AW: The CIFSbench package
mkuhne at microsoft.com
Wed Mar 10 17:48:45 GMT 1999
How about a client that is optimized for your server (no use to throw away
the benefits in this case), performs reasonably well to the rest of the
modern world, and supports basic connectivity to legacy inplementations?
Users will not accept slow performance in a mixed environment. Resolution of
this problem will depend on how well the standard was written and on the
cooperation of all involved parties.
Performance problems can be severe even without violating specs. I've seen
an ancient IBM DOS client that did not support windowing, and the NT server
was configured for delayed acknowledgements. (explanation simplified) This
resulted in a 200ms round trip time for each frame i.e performance like a
floppy disk drive.
In this case you are stuck; You can disable delayed acks but at a
performance loss for more modern clients.
Best thing obviously is letting the user choose.
Von: Christopher R. Hertel [mailto:crh at nts.umn.edu]
Gesendet am: Mittwoch, 10. März 1999 17:10
An: Multiple recipients of list
Betreff: Re: The CIFSbench package
Interesting discussion, re CIFSBench. I have a question...
Given the complexities and permutations of SMB, how possible is it (or
how easy is it) to tune a client for a particular server?
For example, let's say I'm writing a client. I might imagine three ways
to get it to do a particular task:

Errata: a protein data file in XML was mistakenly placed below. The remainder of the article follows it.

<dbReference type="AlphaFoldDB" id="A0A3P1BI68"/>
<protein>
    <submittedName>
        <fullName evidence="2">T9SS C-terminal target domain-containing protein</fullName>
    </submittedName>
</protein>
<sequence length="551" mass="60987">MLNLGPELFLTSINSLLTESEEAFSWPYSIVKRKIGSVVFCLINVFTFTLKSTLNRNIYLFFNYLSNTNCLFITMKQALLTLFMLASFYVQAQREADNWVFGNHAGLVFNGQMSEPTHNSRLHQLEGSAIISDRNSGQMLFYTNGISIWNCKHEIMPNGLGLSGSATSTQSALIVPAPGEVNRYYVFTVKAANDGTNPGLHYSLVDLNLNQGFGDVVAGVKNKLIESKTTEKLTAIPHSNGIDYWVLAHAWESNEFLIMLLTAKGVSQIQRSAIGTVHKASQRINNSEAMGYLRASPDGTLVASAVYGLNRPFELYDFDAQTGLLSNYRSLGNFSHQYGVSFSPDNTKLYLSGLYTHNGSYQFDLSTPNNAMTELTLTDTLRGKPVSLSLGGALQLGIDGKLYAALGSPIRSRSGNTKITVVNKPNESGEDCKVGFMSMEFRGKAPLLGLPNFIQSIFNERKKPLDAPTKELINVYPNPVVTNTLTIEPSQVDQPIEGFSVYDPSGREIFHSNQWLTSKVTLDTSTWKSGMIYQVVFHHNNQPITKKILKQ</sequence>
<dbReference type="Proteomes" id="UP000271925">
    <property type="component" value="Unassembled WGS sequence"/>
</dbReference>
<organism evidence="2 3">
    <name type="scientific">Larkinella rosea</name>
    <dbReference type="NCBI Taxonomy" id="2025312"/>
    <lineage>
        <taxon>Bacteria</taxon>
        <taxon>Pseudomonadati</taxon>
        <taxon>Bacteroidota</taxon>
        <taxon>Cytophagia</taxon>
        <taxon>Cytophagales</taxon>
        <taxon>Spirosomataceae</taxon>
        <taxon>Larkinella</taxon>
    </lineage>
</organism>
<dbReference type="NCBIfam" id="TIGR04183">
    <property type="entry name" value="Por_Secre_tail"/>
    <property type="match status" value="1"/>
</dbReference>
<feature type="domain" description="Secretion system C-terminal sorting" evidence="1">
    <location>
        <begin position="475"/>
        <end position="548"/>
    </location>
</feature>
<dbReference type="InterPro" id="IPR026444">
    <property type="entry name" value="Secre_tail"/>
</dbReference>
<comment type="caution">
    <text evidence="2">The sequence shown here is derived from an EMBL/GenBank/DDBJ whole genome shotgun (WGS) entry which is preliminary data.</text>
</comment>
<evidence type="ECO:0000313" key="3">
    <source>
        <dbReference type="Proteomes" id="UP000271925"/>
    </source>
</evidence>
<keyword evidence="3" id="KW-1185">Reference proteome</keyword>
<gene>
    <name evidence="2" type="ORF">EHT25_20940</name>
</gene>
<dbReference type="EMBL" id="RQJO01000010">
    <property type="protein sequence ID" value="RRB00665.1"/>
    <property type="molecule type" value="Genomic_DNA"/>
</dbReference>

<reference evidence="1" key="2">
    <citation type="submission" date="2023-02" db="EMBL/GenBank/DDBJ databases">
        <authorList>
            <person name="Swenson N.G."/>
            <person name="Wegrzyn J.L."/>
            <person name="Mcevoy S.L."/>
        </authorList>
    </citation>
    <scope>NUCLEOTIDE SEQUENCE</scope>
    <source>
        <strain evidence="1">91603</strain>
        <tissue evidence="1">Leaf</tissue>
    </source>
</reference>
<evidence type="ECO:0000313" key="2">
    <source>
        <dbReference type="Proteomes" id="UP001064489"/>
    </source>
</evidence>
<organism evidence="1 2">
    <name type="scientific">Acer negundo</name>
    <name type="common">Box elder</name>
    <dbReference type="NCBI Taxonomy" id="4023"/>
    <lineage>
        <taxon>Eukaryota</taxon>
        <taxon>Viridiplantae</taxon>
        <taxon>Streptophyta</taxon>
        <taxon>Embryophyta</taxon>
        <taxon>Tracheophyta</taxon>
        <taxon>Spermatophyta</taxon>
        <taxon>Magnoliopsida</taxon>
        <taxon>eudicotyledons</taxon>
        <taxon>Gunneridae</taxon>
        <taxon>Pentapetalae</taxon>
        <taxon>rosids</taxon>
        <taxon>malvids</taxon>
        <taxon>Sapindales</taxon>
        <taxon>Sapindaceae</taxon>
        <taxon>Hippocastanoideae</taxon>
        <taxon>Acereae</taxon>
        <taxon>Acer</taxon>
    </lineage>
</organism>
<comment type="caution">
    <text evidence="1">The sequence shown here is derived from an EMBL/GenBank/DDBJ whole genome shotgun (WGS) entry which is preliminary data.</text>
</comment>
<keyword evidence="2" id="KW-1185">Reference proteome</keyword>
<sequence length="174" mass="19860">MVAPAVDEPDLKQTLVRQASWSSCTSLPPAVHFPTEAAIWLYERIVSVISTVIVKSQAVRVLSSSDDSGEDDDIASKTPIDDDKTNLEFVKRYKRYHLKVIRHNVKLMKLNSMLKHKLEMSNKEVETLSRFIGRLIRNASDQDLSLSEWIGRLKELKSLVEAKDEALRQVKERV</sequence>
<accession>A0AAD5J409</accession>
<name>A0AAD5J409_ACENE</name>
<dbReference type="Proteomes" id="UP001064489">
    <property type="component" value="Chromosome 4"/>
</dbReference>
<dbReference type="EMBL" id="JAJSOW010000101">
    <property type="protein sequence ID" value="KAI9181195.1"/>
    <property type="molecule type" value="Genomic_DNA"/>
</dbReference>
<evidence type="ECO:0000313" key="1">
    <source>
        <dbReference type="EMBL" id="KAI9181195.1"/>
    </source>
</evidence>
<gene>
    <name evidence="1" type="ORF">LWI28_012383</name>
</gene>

Way 1: Fastest all around. Could get better speed out of my own server
but this mechanism is the best compromise for any server out
Way 2: Top speed against my server but abysmal against all others.
Way 3: Slower against my server, but very, very slow against other
servers. Some other servers crash violently, causing sparks to
fly from their power supplies and nearby small animals may
How to choose, how to choose...
If you happen to be the client and server leader, you'd probably pick #2.
If you were worried about market share, then #3 might be a better option.
If'n you're the market leader but not a commercial organization, or if you
just plain care about your customers, then #1 is the obvious choice.
In any case, it's not just the client software that could be tuned this
way. The benchmark suite could also suffer from such fiddling (which is,
of course, why the thing should be Open Source).
These issues are probably obvious to everyone else, but I like to
celebrate when the little bulbs flicker on in my head.
Christopher R. Hertel -)----- University of Minnesota
crh at nts.umn.edu Networking and Telecommunications Services
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